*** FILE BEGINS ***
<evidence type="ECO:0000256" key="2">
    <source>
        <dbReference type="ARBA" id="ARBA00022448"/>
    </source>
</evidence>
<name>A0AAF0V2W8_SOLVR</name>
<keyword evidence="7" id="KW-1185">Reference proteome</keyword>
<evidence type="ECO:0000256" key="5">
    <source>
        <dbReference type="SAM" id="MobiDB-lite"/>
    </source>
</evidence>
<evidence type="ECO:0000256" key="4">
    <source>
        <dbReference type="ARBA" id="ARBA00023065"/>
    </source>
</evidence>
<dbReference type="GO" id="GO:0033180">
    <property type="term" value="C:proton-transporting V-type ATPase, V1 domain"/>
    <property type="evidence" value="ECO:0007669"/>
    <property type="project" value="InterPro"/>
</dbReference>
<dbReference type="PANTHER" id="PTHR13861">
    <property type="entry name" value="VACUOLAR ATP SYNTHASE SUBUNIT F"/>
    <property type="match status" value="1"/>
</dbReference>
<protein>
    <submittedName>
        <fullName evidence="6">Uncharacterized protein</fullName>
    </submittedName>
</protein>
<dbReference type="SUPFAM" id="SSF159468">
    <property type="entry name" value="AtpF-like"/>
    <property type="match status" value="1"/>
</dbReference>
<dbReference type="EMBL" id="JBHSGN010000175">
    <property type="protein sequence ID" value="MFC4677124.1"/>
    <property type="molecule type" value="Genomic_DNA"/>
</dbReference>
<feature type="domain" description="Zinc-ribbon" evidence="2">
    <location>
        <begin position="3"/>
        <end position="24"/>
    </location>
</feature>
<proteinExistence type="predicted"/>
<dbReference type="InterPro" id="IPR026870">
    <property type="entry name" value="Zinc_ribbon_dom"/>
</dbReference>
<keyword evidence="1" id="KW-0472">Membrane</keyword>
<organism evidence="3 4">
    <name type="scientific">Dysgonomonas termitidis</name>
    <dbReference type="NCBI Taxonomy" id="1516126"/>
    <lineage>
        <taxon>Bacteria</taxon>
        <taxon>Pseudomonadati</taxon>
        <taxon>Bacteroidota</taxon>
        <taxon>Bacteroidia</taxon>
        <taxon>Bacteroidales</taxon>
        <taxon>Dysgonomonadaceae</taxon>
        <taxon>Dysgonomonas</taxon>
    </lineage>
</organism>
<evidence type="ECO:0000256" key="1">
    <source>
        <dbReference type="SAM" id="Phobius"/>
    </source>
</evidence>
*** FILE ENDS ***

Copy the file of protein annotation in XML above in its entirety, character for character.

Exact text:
<evidence type="ECO:0000256" key="2">
    <source>
        <dbReference type="ARBA" id="ARBA00022448"/>
    </source>
</evidence>
<name>A0AAF0V2W8_SOLVR</name>
<keyword evidence="7" id="KW-1185">Reference proteome</keyword>
<evidence type="ECO:0000256" key="5">
    <source>
        <dbReference type="SAM" id="MobiDB-lite"/>
    </source>
</evidence>
<evidence type="ECO:0000256" key="4">
    <source>
        <dbReference type="ARBA" id="ARBA00023065"/>
    </source>
</evidence>
<dbReference type="GO" id="GO:0033180">
    <property type="term" value="C:proton-transporting V-type ATPase, V1 domain"/>
    <property type="evidence" value="ECO:0007669"/>
    <property type="project" value="InterPro"/>
</dbReference>
<dbReference type="PANTHER" id="PTHR13861">
    <property type="entry name" value="VACUOLAR ATP SYNTHASE SUBUNIT F"/>
    <property type="match status" value="1"/>
</dbReference>
<protein>
    <submittedName>
        <fullName evidence="6">Uncharacterized protein</fullName>
    </submittedName>
</protein>
<dbReference type="SUPFAM" id="SSF159468">
    <property type="entry name" value="AtpF-like"/>
    <property type="match status" value="1"/>
</dbReference>
<dbReference type="EMBL" id="JBHSGN010000175">
    <property type="protein sequence ID" value="MFC4677124.1"/>
    <property type="molecule type" value="Genomic_DNA"/>
</dbReference>
<feature type="domain" description="Zinc-ribbon" evidence="2">
    <location>
        <begin position="3"/>
        <end position="24"/>
    </location>
</feature>
<proteinExistence type="predicted"/>
<dbReference type="InterPro" id="IPR026870">
    <property type="entry name" value="Zinc_ribbon_dom"/>
</dbReference>
<keyword evidence="1" id="KW-0472">Membrane</keyword>
<organism evidence="3 4">
    <name type="scientific">Dysgonomonas termitidis</name>
    <dbReference type="NCBI Taxonomy" id="1516126"/>
    <lineage>
        <taxon>Bacteria</taxon>
        <taxon>Pseudomonadati</taxon>
        <taxon>Bacteroidota</taxon>
        <taxon>Bacteroidia</taxon>
        <taxon>Bacteroidales</taxon>
        <taxon>Dysgonomonadaceae</taxon>
        <taxon>Dysgonomonas</taxon>
    </lineage>
</organism>
<evidence type="ECO:0000256" key="1">
    <source>
        <dbReference type="SAM" id="Phobius"/>
    </source>
</evidence>